a couple of excerpts:"How can studies that endanger human subjects attract so little scrutiny? Forty years ago, when most clinical research took place in academic settings, the main dangers to research subjects came in service to genuine scientific aims. A large regulatory apparatus was developed to protect human subjects from the ambitions of overweening academic researchers. In the early 1990s, however, pharmaceutical companies realized that it was faster and less expensive to conduct trials in the private sector, where the driving force is not knowledge, but profit. And the regulatory apparatus designed for the old era has proved woefully inadequate for the new one.
"The main source of protection for research subjects is a patchwork system of ethics committees known as institutional review boards, or I.R.B.’s. These are small, federally empowered bodies that review research proposals before they are carried out, to ensure that the studies are ethically sound. But they don’t typically pass judgment on whether a study is being carried out merely to market a drug. Nor do most I.R.B.’s have the requisite expertise to do so. Even worse, many I.R.B.’s are now themselves for-profit businesses, paid directly by the sponsors of the studies they evaluate. If one I.R.B. gets a reputation for being too strict, a pharmaceutical company can simply go elsewhere for its review." (emphasis mine) here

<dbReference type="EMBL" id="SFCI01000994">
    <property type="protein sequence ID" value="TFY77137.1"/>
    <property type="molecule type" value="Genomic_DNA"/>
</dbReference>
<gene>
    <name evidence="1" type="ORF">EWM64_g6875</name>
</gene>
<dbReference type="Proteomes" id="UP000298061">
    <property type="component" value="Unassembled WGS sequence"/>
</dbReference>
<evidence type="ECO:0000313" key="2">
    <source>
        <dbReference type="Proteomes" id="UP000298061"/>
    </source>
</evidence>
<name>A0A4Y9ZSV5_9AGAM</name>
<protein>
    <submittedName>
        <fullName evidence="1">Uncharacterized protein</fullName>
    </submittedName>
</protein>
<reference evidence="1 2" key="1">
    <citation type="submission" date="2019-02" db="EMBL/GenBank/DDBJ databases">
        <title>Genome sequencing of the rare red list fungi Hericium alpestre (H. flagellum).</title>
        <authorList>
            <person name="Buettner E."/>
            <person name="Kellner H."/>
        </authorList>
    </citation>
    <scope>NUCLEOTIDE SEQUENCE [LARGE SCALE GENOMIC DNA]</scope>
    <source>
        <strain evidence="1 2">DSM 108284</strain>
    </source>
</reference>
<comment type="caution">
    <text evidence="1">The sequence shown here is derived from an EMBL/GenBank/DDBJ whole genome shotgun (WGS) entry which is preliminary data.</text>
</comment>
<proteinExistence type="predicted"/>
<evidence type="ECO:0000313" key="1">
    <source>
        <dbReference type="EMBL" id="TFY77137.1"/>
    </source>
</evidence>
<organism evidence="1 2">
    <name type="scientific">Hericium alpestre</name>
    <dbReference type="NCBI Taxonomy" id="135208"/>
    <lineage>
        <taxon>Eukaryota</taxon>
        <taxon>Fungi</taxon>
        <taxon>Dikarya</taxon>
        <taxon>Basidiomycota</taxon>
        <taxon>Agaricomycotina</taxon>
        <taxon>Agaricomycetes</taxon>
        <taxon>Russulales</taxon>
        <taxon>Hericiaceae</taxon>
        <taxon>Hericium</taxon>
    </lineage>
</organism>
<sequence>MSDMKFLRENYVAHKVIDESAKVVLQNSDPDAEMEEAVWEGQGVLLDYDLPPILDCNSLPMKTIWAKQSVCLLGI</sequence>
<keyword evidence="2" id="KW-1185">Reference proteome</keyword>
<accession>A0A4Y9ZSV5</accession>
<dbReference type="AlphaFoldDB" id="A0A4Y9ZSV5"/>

I would only add that I.R.B's not only lack expertise, but seem to also lack familiarity with or understanding of the Nuremberg Code
Thank You Carl Fear and Loathing in Bioethics